Some primary and secondary accounts show the gross inhumanity that was an unfortunate part of many slaves' experience. You are the best judge of whether your students are mature enough to handle this kind of information.

To select appropriate differentiation and accommodation strategies, teachers should pre-assess students' skills at reading and interpreting primary source documents by completing a "think aloud" modeling activity and a discussion of the introductory paragraphs of a sample narrative.

Learning accommodations for special education students include using a Jigsaw cooperative learning strategy so that groups of students only analyze one document; modifying the writing assignment and/or providing a frame paragraph structure for the essay.

Advanced learners can complete their choice of the EXTENSION activities (listed at the end of the lesson). For additional resources to differentiate the lesson, view:

• Students with disabilities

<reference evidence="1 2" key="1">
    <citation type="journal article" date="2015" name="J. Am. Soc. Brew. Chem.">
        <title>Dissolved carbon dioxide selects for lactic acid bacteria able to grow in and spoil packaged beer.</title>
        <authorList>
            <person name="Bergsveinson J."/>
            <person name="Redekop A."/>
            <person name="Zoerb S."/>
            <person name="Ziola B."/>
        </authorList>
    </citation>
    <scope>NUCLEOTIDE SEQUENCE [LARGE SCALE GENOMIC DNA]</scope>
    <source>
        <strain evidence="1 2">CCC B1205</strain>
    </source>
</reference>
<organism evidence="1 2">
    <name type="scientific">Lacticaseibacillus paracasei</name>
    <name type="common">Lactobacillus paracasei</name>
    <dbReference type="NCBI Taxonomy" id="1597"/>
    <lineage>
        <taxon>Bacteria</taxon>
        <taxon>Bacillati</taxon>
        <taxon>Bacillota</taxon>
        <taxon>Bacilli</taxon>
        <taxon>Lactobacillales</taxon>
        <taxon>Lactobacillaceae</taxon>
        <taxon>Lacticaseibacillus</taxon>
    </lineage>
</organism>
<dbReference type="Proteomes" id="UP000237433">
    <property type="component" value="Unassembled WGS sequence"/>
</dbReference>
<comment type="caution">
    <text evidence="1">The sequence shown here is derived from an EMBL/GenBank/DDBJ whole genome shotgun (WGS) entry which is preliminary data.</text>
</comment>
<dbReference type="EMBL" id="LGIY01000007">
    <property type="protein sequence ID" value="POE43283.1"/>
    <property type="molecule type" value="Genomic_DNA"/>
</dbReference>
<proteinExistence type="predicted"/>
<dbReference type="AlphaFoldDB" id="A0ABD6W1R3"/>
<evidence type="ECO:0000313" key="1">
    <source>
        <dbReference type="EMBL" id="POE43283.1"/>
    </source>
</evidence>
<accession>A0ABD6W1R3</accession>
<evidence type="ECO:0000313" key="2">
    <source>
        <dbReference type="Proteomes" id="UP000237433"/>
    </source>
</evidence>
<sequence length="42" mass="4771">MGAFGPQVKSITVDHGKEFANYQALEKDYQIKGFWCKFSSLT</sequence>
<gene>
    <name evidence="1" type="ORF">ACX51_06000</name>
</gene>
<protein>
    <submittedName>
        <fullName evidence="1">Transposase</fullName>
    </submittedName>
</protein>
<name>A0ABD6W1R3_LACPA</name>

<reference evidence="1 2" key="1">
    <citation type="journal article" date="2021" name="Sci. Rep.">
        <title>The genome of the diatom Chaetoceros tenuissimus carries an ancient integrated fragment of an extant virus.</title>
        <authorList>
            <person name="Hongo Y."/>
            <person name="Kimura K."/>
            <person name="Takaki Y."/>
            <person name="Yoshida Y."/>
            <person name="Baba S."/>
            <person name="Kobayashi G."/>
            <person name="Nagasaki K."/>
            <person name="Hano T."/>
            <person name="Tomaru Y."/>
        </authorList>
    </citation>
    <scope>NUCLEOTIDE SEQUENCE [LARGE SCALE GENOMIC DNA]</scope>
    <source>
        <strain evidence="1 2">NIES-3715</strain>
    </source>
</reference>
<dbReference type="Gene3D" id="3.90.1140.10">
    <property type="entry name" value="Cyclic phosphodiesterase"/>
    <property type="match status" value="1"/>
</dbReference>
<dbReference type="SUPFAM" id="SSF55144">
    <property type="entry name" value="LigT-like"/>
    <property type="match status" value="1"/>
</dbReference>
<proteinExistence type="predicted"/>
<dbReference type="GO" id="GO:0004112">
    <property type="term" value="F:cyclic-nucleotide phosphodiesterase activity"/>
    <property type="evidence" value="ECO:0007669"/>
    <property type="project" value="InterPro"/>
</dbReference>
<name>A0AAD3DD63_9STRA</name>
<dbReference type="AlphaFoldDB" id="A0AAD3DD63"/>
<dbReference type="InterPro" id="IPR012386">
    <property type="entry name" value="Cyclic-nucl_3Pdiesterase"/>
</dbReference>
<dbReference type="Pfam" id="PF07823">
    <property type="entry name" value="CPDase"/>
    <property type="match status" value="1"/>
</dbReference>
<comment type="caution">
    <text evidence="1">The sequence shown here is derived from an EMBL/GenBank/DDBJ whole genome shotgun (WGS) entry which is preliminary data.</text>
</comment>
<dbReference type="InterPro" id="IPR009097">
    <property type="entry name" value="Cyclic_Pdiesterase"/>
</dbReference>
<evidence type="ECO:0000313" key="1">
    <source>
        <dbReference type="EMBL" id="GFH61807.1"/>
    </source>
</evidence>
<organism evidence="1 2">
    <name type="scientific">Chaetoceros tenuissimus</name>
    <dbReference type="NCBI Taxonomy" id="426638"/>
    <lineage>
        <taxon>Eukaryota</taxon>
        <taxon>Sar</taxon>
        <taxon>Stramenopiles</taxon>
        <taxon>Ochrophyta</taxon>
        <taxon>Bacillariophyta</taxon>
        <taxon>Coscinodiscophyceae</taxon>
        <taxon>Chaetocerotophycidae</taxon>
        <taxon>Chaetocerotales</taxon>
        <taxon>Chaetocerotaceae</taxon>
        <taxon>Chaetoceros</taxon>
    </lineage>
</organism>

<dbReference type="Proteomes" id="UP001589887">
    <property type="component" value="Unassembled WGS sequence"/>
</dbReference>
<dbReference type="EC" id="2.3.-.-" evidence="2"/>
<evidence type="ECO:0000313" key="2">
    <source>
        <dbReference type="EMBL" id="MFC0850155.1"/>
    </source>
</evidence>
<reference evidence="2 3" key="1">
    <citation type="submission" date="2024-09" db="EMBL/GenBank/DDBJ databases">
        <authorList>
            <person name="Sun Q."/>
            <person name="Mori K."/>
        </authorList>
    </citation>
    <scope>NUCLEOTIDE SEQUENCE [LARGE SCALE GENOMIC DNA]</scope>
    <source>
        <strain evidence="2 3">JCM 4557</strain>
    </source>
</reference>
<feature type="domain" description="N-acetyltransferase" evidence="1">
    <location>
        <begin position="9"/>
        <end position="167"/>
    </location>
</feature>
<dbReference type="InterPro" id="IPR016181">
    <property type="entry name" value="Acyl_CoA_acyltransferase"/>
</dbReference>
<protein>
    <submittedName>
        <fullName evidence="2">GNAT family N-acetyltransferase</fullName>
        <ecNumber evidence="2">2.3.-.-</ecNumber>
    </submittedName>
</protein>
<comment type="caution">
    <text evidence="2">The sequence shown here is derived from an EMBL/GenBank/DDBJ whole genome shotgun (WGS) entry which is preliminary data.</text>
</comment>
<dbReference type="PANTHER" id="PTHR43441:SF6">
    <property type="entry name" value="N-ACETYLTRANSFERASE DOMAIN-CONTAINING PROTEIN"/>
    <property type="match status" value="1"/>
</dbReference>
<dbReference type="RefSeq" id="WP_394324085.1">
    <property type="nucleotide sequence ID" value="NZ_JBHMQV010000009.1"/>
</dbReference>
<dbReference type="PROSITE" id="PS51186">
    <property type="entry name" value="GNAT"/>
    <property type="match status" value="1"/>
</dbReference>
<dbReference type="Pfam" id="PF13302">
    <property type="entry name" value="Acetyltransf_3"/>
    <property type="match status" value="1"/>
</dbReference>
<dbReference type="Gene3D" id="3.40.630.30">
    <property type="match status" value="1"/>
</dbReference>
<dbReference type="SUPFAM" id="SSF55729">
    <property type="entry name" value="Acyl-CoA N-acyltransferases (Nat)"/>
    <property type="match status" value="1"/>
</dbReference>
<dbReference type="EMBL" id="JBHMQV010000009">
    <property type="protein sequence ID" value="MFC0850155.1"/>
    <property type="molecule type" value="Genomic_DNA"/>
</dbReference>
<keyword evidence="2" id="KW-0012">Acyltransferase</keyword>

• Students who are high achievers
• Students with diverse learning styles

This lesson can be completed in small groups or as a whole class.

Day 1: Description of this Day's Lesson: What was the Underground Railroad? How did we know it existed if it was a secret?

Complete a K-W-L or a web (using the software Inspiration) about the Underground Railroad to assess students' prior knowledge. Discuss student responses. Discuss the evidence that historians would need to be able to prove that an Underground Railroad existed. (5-10 minutes)

Explain that students are going to be investigating the stories of people that traveled on the Underground Railroad by examining some primary source evidence. Share that much of the evidence that we have about the Underground Railroad is in the form of first-person narratives. Explain that during the 1930s, the federal government interviewed many former slaves and gathered these narratives together. Explain that they will be analyzing first person narratives from former slaves. Introduce the activity by talking a bit about primary source documents, and their reliability. Talk about factors that might change one's impressions of a past event, such as the passage of time and the purpose for writing down one's impressions of this event. (2-3 minutes)